Abstract: In this work we propose a novel method to include a connectivity prior into image segmentation that is based on a binary labeling of a directed graph, in this case a geodesic shortest path tree. Specifically we make two contributions: First, we construct a geodesic shortest path tree with a distance measure that is related to the image data and the bending energy of each path in the tree. Second, we include a connectivity prior in our segmentation model, that allows to segment not only a single elongated structure, but instead a whole connected branching tree. Because both our segmentation model and the connectivity constraint are convex a global optimal solution can be found. To this end, we generalize a recent primal-dual algorithm for continuous convex optimization to an arbitrary graph structure. To validate our method we present results on data from medical imaging in angiography and retinal blood vessel segmentation.

ID: CaltechAUTHORS:20230210-663266000.1

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Abstract: In this paper we construct an edge based, or 1-form, subdivision scheme consistent with √3 subdivision. It produces smooth differential 1-forms in the limit. These can be identified with tangent vector fields, or viewed as edge elements in the sense of finite elements. In this construction, primal (0-form) and dual (2-form) subdivision schemes for surfaces are related through the exterior derivative with an edge (1-form) based subdivision scheme, amounting to a generalization of the well known formulé de commutation. Starting with the classic √3 subdivision scheme as a 0-form subdivision scheme, we derive conditions for appropriate 1- and 2-form subdivision schemes without fixing the dual (2-form) subdivision scheme a priori. The resulting degrees of freedom are resolved through spectrum considerations and a conservation condition analogous to the usual moment condition for primal subdivision schemes.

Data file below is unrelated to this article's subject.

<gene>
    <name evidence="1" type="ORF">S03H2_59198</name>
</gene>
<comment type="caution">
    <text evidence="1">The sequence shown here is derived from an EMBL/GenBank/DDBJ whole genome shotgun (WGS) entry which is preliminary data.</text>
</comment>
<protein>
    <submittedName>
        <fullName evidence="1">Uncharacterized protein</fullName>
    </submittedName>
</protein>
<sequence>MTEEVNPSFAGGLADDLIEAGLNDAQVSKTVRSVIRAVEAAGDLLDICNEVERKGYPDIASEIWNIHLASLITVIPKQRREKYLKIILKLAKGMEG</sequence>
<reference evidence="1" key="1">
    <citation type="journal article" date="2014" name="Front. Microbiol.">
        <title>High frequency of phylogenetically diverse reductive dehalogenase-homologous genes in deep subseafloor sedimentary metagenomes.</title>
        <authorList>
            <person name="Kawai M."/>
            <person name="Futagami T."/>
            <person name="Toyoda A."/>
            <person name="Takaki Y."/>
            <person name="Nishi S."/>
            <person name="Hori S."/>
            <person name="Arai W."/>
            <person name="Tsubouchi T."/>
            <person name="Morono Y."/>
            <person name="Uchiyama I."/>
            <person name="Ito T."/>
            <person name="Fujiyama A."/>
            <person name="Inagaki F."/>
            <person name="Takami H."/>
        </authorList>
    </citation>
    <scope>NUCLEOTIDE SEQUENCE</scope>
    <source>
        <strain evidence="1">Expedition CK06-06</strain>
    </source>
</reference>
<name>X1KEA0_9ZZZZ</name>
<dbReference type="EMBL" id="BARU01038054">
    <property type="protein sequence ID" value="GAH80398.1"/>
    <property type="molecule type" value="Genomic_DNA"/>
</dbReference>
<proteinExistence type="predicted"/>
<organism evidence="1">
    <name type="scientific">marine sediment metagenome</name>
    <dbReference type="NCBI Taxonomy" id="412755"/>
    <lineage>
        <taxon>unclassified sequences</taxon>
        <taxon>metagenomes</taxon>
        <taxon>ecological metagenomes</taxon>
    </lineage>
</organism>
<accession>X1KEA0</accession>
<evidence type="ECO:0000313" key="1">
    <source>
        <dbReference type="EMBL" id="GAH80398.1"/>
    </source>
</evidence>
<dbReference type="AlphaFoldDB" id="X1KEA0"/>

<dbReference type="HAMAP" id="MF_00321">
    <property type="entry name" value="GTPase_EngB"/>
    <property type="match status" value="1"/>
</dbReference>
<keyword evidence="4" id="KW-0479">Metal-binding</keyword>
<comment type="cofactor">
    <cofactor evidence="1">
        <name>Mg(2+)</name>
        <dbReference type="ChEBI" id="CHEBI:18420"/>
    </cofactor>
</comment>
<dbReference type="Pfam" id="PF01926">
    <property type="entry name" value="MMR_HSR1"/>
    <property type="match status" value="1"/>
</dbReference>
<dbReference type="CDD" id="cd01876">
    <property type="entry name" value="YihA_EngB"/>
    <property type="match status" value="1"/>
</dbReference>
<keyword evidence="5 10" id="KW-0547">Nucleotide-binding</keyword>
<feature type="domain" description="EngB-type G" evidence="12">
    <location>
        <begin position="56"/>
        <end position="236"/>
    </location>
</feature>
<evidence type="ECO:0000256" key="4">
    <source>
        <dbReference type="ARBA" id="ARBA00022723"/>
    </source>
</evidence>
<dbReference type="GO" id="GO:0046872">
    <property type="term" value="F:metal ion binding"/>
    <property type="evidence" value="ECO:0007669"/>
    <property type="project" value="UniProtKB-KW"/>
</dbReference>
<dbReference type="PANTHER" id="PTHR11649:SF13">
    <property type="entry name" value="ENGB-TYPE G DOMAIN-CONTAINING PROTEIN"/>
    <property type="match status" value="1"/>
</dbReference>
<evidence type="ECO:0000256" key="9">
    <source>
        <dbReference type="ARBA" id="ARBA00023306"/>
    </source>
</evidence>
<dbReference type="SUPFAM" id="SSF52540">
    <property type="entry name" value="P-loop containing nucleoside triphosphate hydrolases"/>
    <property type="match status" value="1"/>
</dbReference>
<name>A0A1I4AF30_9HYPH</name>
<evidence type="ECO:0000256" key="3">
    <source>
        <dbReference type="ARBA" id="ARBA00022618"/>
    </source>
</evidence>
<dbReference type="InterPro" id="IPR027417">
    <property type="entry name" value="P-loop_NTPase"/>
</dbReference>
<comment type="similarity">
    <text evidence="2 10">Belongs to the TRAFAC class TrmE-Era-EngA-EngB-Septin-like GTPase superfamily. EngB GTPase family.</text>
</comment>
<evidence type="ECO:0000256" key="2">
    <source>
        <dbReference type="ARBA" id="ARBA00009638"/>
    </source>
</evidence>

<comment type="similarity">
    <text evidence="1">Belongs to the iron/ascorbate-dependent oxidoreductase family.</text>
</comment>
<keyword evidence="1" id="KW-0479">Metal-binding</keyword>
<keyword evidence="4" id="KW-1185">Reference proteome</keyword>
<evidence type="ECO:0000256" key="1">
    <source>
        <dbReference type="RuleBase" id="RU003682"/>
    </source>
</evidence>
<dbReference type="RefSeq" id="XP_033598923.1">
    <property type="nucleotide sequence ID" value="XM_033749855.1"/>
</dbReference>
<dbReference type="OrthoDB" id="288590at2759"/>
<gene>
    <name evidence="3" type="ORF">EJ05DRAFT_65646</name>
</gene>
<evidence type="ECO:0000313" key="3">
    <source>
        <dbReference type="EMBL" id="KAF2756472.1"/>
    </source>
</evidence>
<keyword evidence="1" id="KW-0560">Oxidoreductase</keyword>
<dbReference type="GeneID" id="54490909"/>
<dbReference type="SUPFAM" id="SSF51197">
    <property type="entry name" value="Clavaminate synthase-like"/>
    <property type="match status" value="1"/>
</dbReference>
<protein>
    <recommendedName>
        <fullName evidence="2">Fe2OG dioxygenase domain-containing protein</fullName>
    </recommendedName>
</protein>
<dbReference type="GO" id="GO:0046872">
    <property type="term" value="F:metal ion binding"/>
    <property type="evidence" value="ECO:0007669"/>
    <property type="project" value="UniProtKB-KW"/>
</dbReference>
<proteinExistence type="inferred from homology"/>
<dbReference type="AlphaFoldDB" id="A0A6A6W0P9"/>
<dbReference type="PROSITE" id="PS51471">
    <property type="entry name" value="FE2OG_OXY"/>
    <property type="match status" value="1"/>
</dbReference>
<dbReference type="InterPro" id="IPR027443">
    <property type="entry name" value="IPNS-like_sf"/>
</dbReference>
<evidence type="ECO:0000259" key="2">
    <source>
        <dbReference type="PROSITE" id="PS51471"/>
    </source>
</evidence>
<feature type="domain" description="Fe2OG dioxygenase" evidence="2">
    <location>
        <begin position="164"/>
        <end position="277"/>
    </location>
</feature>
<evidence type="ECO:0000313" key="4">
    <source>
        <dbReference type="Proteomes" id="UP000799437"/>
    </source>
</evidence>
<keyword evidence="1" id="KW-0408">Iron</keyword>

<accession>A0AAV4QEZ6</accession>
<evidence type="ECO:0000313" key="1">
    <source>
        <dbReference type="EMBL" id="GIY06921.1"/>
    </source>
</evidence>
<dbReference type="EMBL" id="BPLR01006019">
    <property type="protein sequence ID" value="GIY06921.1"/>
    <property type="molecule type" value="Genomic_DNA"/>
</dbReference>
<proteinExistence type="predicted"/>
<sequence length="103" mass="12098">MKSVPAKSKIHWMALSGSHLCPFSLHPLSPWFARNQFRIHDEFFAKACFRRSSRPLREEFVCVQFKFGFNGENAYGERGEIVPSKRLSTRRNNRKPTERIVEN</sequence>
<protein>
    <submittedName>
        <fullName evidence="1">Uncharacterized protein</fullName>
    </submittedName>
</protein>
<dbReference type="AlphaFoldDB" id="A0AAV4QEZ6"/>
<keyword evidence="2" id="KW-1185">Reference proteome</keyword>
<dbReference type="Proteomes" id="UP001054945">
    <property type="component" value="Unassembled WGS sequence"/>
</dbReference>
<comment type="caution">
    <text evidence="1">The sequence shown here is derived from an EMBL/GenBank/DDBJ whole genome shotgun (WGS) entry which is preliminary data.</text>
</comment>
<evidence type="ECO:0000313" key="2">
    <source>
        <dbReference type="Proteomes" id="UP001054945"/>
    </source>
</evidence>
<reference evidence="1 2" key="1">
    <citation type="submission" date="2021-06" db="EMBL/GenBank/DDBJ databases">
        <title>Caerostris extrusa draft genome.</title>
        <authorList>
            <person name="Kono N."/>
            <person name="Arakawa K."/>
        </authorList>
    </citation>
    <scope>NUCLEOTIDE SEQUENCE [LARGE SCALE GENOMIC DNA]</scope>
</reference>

No.: 6920
ID: CaltechAUTHORS:20120725-131858923

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Abstract: We introduce a new method for computing conformal transformations of triangle meshes in ℝ^3. Conformal maps are desirable in digital geometry processing because they do not exhibit shear, and therefore preserve texture fidelity as well as the quality of the mesh itself. Traditional discretizations consider maps into the complex plane, which are useful only for problems such as surface parameterization and planar shape deformation where the target surface is flat. We instead consider maps into the quaternions H, which allows us to work directly with surfaces sitting in ℝ^3. In particular, we introduce a quaternionic Dirac operator and use it to develop a novel integrability condition on conformal deformations. Our discretization of this condition results in a sparse linear system that is simple to build and can be used to efficiently edit surfaces by manipulating curvature and boundary data, as demonstrated via several mesh processing applications.

ID: CaltechAUTHORS:20161005-155130201

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Abstract: We advocate a simple geometric model for elasticity: distance between the differential of a deformation and the rotation group. It comes with rigorous differential geometric underpinnings, both smooth and discrete, and is computationally almost as simple and efficient as linear elasticity. Owing to its geometric non-linearity, though, it does not suffer from the usual linearization artifacts. A material model with standard elastic moduli (Lamé parameters) falls out naturally, and a minimizer for static problems is easily augmented to construct a fully variational 2nd order time integrator. It has excellent conservation properties even for very coarse simulations, making it very robust. Our analysis was motivated by a number of heuristic, physics-like algorithms from geometry processing (editing, morphing, parameterization, and simulation). Starting with a continuous energy formulation and taking the underlying geometry into account, we simplify and accelerate these algorithms while avoiding common pitfalls. Through the connection with the Biot strain of mechanics, the intuition of previous work that these ideas are “like” elasticity is shown to be spot on.

ID: CaltechAUTHORS:20160819-110910323

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Abstract: We present a new algorithm for conformal mesh parameterization. It is based on a precise notion of discrete conformal equivalence for triangle meshes which mimics the notion of conformal equivalence for smooth surfaces. The problem of finding a flat mesh that is discretely conformally equivalent to a given mesh can be solved efficiently by minimizing a convex energy function, whose Hessian turns out to be the well known cot-Laplace operator. This method can also be used to map a surface mesh to a parameter domain which is flat except for isolated cone singularities, and we show how these can be placed automatically in order to reduce the distortion of the parameterization. We present the salient features of the theory and elaborate the algorithms with a number of examples.

ID: CaltechAUTHORS:20161220-135710541